Display Settings:

Format

Send to:

Choose Destination
We are sorry, but NCBI web applications do not support your browser and may not function properly. More information
Psychol Bull. 1997 Jul;122(1):56-71.

Is alcohol a cofactor of HIV and AIDS? Evidence from immunological and behavioral studies.

Author information

  • 1Department of Psychology, University of Queensland, Brisbane, Australia.

Abstract

The authors aim to critically examine empirical research on the effects of alcohol on HIV and AIDS from the immunological and behavioral fields. In vitro immunological studies demonstrate that social drinking increases the susceptibility of human cells to HIV infection. Animal studies show that acute and chronic alcohol ingestion increases rate of progression from retrovirus to clinical illness. In humans with HIV, no experimental evidence shows that alcohol is a cofactor of AIDS. Findings from behavioral studies show that a link between social drinking and risk of HIV is weak. No experimental evidence demonstrates that chronic drinking influences rate and course of disease progression to AIDS in humans who are HIV+. It is premature to promote the role of alcohol as a cofactor in HIV and AIDS.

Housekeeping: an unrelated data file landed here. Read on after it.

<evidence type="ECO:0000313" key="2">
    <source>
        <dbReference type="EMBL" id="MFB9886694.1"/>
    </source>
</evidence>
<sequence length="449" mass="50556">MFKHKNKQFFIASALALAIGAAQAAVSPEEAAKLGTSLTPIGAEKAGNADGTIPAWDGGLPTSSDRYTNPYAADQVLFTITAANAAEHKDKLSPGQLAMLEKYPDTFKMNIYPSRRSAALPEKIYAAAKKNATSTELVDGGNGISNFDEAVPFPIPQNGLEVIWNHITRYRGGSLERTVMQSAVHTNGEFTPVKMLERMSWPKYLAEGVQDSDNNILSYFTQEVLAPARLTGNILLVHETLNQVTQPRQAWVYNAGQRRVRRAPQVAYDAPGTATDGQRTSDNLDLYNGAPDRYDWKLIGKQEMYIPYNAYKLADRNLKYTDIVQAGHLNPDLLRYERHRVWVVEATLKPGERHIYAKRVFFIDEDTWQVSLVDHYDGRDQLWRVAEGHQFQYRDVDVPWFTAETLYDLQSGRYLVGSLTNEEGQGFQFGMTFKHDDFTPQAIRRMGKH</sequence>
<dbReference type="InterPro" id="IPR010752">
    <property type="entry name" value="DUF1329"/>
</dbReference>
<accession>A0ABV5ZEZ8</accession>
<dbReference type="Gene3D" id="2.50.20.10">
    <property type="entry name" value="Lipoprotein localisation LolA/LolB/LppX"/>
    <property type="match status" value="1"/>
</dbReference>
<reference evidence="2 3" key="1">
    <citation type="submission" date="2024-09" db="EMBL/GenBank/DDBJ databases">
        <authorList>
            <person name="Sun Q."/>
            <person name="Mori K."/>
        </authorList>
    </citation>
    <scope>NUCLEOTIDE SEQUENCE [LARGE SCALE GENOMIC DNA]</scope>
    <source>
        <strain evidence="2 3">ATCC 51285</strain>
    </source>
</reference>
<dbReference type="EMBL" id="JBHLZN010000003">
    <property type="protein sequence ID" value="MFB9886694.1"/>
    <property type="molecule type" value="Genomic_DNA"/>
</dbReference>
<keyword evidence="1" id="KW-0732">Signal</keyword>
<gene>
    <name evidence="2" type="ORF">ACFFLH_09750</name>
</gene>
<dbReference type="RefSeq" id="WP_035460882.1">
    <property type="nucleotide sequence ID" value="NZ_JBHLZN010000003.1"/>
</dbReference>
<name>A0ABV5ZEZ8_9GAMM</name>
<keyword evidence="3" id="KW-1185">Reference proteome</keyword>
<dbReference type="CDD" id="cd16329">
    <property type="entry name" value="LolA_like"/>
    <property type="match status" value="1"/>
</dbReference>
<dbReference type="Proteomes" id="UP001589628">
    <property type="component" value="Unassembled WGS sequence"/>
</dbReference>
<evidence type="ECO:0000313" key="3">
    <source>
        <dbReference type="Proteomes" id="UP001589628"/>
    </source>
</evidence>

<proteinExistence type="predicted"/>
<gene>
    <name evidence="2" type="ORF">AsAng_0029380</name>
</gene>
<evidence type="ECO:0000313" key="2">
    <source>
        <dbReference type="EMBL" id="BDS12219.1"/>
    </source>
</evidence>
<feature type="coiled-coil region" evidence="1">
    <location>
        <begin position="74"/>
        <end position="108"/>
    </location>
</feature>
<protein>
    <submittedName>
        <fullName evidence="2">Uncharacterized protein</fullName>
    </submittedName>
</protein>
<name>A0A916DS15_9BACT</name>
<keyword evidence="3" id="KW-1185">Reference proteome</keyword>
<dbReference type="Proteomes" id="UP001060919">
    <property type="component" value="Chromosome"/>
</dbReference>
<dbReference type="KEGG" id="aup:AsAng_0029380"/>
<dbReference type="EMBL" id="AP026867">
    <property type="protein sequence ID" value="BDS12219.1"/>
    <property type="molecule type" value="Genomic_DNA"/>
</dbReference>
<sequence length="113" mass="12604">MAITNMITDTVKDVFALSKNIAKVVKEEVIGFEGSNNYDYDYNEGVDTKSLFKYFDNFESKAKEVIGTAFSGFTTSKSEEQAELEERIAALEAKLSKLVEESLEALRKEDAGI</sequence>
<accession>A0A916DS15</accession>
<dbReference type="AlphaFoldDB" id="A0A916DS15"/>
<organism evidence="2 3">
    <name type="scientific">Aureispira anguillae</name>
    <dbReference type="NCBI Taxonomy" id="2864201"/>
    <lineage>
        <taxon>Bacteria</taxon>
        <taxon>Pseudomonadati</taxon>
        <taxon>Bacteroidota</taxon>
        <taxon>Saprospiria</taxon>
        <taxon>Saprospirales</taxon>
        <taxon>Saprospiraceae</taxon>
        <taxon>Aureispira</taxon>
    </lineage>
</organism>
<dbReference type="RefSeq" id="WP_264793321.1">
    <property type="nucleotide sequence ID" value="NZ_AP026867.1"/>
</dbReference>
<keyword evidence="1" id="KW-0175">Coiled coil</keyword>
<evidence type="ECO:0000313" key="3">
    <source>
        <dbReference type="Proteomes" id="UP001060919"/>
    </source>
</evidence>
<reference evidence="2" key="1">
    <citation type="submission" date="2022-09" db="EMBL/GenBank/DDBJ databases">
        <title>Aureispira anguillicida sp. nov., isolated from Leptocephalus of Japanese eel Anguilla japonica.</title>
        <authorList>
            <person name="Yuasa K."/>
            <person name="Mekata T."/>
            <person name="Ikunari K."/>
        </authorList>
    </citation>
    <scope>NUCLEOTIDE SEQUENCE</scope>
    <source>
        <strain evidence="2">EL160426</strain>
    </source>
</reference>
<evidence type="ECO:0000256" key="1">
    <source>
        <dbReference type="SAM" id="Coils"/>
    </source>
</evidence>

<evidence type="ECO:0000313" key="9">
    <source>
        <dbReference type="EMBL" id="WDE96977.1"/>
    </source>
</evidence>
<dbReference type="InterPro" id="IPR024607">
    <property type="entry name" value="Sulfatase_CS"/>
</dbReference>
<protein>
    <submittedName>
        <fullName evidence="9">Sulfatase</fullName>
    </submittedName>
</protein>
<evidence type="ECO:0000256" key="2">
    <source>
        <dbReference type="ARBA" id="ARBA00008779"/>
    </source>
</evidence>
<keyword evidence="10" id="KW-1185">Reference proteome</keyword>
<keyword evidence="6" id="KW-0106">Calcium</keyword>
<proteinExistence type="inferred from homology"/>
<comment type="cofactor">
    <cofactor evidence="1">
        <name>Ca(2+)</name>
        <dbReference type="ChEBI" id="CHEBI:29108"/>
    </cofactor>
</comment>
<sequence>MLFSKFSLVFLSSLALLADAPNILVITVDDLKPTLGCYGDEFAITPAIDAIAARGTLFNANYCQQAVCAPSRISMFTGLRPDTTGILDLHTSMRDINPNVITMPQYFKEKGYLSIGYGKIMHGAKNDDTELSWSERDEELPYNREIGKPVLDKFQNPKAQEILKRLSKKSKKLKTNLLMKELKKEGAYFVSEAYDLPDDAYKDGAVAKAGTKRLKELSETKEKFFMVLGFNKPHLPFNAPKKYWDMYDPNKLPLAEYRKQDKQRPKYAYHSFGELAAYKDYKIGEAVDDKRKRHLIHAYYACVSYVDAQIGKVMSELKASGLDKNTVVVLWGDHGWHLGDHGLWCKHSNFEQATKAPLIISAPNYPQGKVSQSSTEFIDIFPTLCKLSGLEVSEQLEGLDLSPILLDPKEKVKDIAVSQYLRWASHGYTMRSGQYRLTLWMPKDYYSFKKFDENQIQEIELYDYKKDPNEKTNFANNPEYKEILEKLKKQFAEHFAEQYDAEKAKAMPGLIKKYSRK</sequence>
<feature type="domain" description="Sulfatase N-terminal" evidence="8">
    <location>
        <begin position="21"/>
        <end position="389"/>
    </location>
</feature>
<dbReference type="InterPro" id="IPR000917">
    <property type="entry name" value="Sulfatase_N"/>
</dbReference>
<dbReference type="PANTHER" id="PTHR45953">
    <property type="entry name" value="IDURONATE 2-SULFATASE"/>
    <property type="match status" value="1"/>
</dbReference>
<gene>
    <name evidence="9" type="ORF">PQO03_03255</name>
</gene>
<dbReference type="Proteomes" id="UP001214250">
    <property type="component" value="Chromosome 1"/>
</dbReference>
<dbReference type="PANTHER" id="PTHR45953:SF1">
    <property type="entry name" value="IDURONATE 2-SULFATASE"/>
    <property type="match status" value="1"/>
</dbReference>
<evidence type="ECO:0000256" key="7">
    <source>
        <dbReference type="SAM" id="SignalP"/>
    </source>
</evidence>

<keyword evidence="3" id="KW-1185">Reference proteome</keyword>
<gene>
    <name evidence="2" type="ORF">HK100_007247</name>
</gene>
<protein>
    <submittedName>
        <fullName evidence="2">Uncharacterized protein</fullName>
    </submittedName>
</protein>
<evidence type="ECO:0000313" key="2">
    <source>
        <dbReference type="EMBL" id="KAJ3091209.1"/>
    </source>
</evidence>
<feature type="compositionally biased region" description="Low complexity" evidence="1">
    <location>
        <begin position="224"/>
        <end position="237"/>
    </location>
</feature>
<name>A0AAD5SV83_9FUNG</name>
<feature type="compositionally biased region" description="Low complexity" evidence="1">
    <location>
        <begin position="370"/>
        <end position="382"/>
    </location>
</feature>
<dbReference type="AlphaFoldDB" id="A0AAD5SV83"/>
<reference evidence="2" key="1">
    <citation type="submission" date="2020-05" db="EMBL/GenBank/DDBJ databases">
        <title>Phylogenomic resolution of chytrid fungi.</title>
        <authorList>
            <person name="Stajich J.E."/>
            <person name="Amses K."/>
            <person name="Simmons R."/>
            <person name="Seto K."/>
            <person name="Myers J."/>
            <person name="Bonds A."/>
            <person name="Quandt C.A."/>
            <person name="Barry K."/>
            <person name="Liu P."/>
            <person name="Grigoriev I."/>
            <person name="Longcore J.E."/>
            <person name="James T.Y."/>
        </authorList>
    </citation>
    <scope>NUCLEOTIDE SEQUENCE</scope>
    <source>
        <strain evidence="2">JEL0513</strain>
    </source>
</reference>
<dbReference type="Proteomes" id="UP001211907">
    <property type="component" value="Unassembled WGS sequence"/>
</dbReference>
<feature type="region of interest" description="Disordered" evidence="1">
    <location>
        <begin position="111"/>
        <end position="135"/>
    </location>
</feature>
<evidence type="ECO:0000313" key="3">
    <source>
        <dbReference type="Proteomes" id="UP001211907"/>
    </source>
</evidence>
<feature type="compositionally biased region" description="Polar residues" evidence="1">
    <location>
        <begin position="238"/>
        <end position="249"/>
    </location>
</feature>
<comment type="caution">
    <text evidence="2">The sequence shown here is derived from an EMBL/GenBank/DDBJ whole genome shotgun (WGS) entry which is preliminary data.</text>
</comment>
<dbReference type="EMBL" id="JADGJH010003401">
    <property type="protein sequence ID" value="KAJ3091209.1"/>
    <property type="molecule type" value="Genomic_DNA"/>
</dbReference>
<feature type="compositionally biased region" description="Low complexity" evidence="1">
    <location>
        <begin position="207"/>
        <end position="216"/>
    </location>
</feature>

PMID:
9204781
[PubMed - indexed for MEDLINE]
PubMed Commons home

PubMed Commons

0 comments
How to join PubMed Commons

    Supplemental Content

    Icon for American Psychological Association
    Loading ...
    Write to the Help Desk